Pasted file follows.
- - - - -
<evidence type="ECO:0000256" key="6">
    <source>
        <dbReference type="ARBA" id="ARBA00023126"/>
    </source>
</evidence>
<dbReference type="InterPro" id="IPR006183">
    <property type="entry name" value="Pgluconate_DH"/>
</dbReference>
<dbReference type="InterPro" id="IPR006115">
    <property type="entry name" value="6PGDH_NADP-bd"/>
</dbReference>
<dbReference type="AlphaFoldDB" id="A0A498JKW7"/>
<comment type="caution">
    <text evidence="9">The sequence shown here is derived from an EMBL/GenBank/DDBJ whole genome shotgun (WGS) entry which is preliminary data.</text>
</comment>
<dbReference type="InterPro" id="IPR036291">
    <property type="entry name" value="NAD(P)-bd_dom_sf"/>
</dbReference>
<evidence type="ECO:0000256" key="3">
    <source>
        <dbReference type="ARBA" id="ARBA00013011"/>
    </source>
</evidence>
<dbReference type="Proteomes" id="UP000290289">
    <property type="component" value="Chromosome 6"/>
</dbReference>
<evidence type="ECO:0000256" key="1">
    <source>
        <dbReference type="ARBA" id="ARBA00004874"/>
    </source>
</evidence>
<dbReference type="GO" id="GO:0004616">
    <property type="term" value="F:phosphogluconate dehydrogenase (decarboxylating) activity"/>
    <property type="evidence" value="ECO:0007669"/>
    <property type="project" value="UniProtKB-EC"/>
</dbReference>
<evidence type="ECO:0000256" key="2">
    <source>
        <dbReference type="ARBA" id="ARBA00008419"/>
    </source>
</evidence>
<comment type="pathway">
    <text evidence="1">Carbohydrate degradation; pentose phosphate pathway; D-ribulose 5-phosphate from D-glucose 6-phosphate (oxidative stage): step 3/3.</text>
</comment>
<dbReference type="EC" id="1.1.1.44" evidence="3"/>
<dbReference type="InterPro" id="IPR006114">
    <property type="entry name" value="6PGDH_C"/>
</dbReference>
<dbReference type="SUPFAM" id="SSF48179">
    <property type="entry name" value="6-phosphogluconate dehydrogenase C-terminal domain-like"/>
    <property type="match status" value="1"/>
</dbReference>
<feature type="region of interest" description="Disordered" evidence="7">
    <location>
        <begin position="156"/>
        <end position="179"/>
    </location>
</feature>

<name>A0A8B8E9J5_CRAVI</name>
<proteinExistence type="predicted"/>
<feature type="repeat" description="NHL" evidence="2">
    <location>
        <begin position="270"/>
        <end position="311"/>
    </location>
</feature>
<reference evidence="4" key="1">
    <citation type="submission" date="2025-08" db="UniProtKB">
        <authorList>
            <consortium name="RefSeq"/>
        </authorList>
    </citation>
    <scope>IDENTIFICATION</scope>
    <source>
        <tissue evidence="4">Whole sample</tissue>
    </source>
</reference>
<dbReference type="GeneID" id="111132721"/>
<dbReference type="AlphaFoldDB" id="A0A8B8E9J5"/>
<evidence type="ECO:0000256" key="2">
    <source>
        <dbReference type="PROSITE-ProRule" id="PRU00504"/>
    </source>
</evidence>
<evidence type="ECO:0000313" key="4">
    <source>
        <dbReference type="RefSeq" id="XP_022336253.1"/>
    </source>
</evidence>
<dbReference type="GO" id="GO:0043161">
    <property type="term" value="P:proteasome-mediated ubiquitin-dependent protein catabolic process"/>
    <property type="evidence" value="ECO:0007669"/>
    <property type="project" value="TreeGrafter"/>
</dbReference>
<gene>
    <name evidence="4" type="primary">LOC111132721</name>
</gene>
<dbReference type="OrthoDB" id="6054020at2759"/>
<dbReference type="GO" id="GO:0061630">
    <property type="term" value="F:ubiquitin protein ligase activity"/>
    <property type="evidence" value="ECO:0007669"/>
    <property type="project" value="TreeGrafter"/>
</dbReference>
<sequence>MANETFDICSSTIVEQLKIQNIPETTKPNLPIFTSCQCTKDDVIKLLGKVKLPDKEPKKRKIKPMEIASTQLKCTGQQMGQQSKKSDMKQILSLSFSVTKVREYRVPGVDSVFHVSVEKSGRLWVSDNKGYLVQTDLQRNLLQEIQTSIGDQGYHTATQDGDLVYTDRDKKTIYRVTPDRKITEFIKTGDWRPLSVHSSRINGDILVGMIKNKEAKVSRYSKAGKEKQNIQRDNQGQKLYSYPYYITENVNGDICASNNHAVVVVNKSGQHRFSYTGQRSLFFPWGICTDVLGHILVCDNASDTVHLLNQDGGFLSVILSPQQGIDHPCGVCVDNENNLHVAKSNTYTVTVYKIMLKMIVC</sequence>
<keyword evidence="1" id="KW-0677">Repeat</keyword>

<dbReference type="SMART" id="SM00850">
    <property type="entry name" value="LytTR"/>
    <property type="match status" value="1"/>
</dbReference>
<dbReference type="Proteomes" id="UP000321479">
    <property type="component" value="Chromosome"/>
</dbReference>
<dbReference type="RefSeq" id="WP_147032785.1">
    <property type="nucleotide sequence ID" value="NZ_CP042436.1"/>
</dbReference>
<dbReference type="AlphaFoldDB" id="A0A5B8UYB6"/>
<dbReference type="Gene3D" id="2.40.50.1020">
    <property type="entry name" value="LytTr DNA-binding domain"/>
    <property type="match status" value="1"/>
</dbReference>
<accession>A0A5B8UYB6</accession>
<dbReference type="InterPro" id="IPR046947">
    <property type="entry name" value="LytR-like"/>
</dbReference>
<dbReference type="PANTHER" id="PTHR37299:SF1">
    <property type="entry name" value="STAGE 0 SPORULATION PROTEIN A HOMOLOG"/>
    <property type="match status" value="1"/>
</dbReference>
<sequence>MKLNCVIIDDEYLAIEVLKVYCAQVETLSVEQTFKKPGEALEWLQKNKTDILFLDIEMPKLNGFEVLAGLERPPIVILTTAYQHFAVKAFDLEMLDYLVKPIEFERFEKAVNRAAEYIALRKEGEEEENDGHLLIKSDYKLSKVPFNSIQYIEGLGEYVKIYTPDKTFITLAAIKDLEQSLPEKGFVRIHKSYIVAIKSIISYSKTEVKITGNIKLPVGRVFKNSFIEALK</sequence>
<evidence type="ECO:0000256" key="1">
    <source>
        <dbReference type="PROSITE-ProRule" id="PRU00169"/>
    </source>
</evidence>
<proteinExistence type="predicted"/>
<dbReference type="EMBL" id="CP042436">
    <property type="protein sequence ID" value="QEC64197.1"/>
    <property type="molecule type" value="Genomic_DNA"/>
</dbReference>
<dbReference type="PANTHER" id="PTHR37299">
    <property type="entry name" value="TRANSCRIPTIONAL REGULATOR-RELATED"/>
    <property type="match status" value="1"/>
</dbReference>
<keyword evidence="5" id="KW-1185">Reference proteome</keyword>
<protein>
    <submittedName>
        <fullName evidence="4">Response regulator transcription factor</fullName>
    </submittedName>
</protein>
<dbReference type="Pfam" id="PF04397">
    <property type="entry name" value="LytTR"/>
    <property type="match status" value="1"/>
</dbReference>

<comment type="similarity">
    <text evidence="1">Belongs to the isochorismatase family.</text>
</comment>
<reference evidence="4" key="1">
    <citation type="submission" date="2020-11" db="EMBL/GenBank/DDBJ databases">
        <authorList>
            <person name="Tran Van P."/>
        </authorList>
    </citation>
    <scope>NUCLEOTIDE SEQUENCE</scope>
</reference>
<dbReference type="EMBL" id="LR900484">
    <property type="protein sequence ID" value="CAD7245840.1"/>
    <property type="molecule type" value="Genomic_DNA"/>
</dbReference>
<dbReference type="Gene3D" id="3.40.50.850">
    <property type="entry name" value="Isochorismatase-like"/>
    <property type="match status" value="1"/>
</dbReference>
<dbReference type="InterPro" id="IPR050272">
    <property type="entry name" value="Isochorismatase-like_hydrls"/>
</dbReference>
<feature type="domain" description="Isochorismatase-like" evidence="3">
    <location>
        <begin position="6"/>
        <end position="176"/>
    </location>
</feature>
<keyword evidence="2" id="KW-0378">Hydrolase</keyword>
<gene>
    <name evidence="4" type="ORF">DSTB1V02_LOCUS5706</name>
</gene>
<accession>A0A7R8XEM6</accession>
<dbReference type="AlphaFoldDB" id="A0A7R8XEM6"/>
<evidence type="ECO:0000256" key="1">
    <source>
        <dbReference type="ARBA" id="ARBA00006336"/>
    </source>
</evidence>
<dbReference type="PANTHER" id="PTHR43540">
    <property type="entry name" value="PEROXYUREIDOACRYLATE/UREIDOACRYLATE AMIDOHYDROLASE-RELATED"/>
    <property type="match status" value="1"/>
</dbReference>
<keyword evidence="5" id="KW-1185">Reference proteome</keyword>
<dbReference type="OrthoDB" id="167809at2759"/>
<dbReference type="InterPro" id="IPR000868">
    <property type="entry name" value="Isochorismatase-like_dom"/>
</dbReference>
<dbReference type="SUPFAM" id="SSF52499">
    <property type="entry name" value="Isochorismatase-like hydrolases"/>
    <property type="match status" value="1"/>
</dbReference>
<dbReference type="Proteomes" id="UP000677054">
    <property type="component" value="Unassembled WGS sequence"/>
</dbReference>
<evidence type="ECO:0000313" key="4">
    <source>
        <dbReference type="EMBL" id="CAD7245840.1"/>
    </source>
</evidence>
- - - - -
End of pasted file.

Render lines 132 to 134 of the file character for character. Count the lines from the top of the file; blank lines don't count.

        <dbReference type="PROSITE-ProRule" id="PRU00169"/>
    </source>
</evidence>